Aspire also stated they plan on putting in a walking trail in the back and possibly a gazebo. The walking trail would lead to a community center/sales office. The building would include in the office space for sales and management, but also a space for those living in the patio homes that includes a kitchen.


Toddson Street residents voiced concerns over drainage and flooding. Their yards already flood and they struggle with the effect it has on their septic systems. This, however, is an issue already being addressed by the City of Greencastle. Mayor Dory stated the city has received grant money to provide those residents with access to the city sewage system. An engineer is currently drafting the project plans and when the drafts are complete, those residents will receive notice.


The Aspire Building Group stated they want to develop in three phases to lessen the burden on the homes that might be impacted. They also stated the map of the proposed development is simply conceptual at this time. Residents will be notified when a new petition is put forth by the Aspire Building Group and this time the letters of intent will better explain the plans for the development.


Bainbridge Police looking for playground equipment vandals

Bainbridge Police have asked for the public's assistance to catch those responsible for vandalizing new playground equipment.


Picture from Bainbridge Police Department Facebook


The playground at the Bainbridge Elementary was damaged over the weekend.  Police wee notified Monday.


The Bainbridge Police Department posted pictures of the damage on its Facebook page.


Anyone with information is asked to contact the police at 765-522-6211 or by e-mailing .

Hoosiers ages 5-11 now eligible to receive COVID-19 vaccine

The Indiana Department of Health announced today that Hoosiers ages 5 to 11 are now eligible for a free COVID-19 vaccine following Tuesday’s authorization of the pediatric vaccine by the Centers for Disease Control and Prevention.


The Pfizer vaccine is the only COVID-19 vaccine that is currently authorized for use in individuals under age 18.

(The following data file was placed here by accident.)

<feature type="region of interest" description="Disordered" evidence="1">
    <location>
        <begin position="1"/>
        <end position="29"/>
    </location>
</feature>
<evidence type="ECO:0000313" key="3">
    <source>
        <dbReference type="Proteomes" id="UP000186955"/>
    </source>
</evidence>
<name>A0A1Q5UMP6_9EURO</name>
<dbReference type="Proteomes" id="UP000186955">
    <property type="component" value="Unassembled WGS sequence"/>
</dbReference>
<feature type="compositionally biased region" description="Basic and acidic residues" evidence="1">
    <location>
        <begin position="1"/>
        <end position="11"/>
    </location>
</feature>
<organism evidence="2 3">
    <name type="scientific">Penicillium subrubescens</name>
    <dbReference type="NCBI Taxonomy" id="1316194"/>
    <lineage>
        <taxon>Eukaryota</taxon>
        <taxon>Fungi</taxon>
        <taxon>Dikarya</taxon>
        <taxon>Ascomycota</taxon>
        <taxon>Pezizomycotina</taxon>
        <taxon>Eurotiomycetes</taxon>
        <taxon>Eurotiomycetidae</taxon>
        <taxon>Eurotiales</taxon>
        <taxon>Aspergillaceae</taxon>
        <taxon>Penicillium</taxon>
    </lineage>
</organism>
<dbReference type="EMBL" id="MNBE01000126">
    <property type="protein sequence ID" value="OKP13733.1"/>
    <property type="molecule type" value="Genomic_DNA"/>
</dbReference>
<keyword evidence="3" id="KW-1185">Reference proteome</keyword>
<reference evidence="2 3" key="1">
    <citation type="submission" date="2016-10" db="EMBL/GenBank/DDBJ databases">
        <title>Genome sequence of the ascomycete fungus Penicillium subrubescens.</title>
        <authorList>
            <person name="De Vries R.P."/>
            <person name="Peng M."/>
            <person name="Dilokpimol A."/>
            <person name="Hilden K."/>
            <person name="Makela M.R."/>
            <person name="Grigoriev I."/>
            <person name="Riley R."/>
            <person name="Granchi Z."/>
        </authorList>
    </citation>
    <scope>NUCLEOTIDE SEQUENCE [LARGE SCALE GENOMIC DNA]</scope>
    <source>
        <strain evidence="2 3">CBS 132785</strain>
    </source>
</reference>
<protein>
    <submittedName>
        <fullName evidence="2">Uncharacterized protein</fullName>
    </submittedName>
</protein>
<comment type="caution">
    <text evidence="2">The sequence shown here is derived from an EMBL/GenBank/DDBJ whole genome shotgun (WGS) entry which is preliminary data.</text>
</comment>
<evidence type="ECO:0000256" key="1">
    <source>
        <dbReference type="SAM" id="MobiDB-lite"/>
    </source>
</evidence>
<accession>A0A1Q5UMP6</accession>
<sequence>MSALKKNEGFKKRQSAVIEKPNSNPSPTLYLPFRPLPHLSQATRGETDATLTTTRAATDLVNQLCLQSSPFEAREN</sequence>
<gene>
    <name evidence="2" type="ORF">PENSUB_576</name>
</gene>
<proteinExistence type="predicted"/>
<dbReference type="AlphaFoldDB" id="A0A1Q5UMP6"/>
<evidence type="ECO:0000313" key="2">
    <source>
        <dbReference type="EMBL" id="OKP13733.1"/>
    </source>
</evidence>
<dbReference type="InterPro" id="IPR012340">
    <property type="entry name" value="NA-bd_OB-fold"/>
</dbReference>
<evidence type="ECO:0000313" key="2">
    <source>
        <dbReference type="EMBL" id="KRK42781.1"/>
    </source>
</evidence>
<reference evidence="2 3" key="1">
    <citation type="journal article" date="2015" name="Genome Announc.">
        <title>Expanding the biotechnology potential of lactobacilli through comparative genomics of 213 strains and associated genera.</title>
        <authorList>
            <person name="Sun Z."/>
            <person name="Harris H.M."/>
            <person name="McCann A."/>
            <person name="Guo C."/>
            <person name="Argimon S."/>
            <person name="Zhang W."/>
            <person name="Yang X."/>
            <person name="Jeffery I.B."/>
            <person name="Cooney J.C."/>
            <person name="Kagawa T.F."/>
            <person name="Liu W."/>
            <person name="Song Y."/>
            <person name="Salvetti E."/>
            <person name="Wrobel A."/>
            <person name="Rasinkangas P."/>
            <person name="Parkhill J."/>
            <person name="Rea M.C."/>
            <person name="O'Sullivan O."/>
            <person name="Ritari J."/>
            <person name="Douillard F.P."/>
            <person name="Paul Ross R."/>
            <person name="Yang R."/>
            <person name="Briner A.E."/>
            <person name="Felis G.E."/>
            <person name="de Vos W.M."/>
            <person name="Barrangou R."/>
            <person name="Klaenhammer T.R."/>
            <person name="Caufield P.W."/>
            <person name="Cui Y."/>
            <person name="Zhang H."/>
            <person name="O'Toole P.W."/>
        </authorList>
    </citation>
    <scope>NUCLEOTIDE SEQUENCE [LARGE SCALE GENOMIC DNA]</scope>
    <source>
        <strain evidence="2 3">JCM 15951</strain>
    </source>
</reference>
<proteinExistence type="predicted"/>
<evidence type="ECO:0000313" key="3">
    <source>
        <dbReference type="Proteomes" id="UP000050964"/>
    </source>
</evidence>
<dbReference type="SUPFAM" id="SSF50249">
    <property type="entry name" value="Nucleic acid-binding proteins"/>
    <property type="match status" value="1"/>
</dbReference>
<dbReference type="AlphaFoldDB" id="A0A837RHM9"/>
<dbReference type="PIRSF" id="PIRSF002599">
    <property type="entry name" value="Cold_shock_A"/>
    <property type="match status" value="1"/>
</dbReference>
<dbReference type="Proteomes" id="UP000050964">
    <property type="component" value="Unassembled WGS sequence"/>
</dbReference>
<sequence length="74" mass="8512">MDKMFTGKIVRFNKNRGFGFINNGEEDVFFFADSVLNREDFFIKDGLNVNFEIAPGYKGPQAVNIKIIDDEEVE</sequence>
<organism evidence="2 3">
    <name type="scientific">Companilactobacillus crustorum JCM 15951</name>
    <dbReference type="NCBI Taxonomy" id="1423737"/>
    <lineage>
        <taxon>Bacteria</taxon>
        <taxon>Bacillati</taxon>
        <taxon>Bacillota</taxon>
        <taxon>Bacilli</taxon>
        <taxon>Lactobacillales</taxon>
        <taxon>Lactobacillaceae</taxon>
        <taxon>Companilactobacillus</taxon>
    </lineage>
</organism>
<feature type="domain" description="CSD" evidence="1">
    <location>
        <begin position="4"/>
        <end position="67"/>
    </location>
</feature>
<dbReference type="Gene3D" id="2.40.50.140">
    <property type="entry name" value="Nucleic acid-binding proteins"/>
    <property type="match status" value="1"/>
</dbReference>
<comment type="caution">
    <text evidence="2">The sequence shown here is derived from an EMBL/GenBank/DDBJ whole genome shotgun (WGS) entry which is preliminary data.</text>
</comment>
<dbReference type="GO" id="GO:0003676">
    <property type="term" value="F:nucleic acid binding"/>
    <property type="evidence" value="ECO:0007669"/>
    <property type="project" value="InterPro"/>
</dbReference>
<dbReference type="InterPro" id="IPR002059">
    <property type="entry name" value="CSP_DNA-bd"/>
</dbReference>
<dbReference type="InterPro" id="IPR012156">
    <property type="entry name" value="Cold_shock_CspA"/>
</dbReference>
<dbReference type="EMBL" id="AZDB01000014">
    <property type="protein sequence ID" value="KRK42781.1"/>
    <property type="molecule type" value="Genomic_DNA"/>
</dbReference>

“Having a COVID-19 vaccine available to our younger Hoosiers is a game changer in terms of our efforts to keep children healthy and in school for in-person learning,” said State Health Commissioner Kris Box, M.D., FACOG. “Fully vaccinated individuals do not have to quarantine if they are exposed but have no symptoms, so I encourage parents to get their children vaccinated if they are eligible.”


The pediatric vaccine will be available on a walk-in basis from 4 to 8 p.m. today at the vaccination clinic outside the Indianapolis Motor Speedway, 4551 W. 16th St., Indianapolis. Additional locations will be updated throughout the day at Beginning at 8 a.m. Thursday, parents who wish to schedule an appointment for their child to receive the vaccine can do so at or by calling 211 or (866) 211-9966 for assistance. Please note that 211 cannot make appointments until Thursday.


Pediatric vaccine supplies may be limited initially as shipments arrive on a staggered basis. Individuals are encouraged to make an appointment or call ahead to ensure that a site has vaccine available prior to visiting the location. A parent or guardian must provide consent, and children under 16 must be accompanied to the vaccination appointment by an adult.


The pediatric dose of Pfizer is lower than the dosage for ages 12 and older, so parents should ensure they visit a site that carries the pediatric dosage. To find these clinics, visit beginning Thursday and look for the pin designating sites with pediatric vaccine.


As of Wednesday, a total of 7,133,806 doses have been administered in Indiana. This includes 3,344,763 first doses and 414,620 booster doses. A total of 3,374,423 individuals are fully vaccinated.

Owen County elected official charged with using public funds for personal gain

An Owen County commissioner has been arrested following an Indiana State Police investigation into personal use of county funds.


Indiana State Police Senior Trooper Detective Brad Stille was assigned an investigation on August 9, after requests from authorities to look into possible official misconduct or conflict of interest by current Owen County Commissioner, Dale E. Dubois.